Making things that are easily bought is often a double edged sword and the shop bought can easily out trump the home made. Hummus, for me, comes into this category. I have only once tasted home made that was better than shop bought (that was my friend Sarah who made it whilst we were staying at Sackville House together).

I made these because, seduced by the aforementioned picture, I had bought some dried cannellini beans some weeks before and forgotten about them. Then, when we found ourselves without “a hot meal” as my partner put it one Saturday lunchtime, I looked in the store cupboard and found we had all the ingredients (the original recipe calls for bacon, I have omitted it). It’s super easy to make, I don’t know how you end up with a smokey barbecue flavour, but you do. They are delicious, nutritious and it makes LOADS. We had enough for beans on toast for about ten people. They properly fill you up – which is rare for me. Six hours after eating, I still wasn’t hungry.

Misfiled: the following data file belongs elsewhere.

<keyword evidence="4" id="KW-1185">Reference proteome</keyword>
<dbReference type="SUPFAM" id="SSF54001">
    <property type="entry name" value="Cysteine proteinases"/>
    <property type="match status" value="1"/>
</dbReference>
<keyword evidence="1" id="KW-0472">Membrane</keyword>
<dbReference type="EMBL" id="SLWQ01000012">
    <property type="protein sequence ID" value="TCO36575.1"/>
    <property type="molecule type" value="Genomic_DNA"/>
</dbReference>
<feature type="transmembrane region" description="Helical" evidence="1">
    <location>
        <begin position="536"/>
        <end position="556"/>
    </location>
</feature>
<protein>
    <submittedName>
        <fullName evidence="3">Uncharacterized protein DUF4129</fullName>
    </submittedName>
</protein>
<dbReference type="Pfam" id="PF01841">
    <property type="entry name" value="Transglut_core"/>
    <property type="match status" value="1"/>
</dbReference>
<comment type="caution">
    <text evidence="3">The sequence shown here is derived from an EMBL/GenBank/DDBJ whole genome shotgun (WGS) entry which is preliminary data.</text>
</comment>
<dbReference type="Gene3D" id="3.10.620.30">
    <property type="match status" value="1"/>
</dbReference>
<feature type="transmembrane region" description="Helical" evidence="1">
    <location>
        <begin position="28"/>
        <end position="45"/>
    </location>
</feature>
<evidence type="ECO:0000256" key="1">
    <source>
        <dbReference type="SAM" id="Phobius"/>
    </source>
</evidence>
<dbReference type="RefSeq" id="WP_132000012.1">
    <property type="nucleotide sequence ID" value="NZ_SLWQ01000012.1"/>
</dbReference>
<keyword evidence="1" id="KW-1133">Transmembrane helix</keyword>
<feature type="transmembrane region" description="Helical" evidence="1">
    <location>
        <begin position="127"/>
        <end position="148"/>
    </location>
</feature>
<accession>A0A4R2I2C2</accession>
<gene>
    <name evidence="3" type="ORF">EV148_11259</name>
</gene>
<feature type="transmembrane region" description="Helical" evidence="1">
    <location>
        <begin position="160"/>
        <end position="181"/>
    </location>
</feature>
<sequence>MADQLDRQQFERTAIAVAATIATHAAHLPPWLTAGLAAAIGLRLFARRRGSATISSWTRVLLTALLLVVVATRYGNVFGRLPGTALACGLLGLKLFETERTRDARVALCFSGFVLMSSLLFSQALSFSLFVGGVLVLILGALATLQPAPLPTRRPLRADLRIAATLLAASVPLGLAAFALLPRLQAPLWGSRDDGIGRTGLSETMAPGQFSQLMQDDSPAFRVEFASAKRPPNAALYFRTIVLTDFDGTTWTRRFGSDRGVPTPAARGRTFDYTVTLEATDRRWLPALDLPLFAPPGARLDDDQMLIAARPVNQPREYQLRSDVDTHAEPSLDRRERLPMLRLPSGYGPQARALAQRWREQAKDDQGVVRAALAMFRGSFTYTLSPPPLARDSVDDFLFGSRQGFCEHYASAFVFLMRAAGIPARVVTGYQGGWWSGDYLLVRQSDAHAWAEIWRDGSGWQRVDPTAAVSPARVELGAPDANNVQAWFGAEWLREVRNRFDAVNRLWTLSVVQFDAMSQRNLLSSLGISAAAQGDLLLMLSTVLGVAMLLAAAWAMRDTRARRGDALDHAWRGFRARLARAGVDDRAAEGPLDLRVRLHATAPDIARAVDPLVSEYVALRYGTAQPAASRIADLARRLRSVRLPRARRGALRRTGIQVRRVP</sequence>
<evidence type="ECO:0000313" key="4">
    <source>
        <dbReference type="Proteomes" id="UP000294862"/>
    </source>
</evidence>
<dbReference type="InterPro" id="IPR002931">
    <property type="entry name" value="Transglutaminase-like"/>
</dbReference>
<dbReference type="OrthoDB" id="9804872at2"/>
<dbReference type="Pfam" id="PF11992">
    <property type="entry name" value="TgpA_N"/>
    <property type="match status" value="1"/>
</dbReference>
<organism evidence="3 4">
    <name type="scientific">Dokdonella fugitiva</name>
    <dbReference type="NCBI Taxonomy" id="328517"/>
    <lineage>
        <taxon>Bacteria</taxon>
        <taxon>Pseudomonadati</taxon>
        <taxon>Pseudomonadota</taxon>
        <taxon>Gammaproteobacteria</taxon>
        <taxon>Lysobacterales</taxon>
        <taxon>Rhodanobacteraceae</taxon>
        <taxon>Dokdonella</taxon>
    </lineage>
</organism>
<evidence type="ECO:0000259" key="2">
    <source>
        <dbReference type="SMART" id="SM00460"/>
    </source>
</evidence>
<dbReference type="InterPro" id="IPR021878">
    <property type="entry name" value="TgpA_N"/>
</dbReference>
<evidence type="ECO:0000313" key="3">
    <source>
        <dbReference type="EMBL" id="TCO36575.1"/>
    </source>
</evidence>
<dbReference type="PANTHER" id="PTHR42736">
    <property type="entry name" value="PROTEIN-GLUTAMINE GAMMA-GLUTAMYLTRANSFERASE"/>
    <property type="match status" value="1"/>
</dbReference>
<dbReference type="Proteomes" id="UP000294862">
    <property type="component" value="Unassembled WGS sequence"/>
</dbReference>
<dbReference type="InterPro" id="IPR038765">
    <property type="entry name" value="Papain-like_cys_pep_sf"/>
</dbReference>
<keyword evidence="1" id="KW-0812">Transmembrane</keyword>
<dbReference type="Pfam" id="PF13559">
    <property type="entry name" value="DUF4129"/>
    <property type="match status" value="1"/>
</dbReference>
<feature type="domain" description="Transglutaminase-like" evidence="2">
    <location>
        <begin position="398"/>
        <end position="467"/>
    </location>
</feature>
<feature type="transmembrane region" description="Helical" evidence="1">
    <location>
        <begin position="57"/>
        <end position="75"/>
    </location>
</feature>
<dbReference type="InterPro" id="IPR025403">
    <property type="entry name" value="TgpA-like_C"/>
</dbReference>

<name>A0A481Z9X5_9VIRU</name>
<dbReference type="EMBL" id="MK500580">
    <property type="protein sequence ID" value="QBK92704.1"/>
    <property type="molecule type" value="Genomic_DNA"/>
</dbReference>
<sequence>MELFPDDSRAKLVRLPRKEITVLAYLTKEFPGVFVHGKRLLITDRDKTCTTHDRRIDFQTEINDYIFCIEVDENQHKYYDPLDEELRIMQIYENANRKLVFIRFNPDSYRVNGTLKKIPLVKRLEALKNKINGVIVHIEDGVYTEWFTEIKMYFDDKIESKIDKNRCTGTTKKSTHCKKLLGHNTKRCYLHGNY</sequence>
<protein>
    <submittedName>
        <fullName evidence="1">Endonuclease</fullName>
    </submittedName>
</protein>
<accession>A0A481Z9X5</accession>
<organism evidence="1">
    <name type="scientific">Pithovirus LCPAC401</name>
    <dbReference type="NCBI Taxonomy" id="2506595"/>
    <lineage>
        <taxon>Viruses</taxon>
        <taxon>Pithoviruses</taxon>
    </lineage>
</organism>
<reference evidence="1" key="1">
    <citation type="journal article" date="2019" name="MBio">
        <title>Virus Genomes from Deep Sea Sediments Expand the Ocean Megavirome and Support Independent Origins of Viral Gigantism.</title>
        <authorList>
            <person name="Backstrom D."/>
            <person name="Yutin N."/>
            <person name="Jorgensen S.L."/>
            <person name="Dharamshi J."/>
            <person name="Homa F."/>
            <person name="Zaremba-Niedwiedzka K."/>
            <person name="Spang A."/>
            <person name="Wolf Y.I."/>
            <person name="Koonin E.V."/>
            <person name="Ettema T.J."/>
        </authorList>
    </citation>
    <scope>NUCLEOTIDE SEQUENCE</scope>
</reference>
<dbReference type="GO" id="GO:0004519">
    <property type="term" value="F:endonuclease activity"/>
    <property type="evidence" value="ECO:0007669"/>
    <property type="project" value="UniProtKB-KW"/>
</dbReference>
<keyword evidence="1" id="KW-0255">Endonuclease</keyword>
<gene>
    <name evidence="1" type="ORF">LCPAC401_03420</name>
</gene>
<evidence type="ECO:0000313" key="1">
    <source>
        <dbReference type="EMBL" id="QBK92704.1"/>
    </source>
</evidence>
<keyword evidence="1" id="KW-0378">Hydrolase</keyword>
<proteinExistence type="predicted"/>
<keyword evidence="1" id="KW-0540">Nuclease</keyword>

My children don’t like baked beans, so I can’t tell you that children will love it as I don’t know – mine certainly ate more than shop bought beans, but only marginally so. My partner who is a life-long baked bean fan, said they were fantastic and gave me a round of applause.

This is what you need

1 onion, sliced

1 tablespoon of olive oil

2 cloves of garlic, finely chopped or crushed

500g small white beans, rinsed and picked over (I’m not sure what for, mine were all fine).

1 litre of water

125ml strong black coffee (I used a big tablespoon of instant espresso powder which I keep for making coffee cakes, dissolved in 125ml of hot water)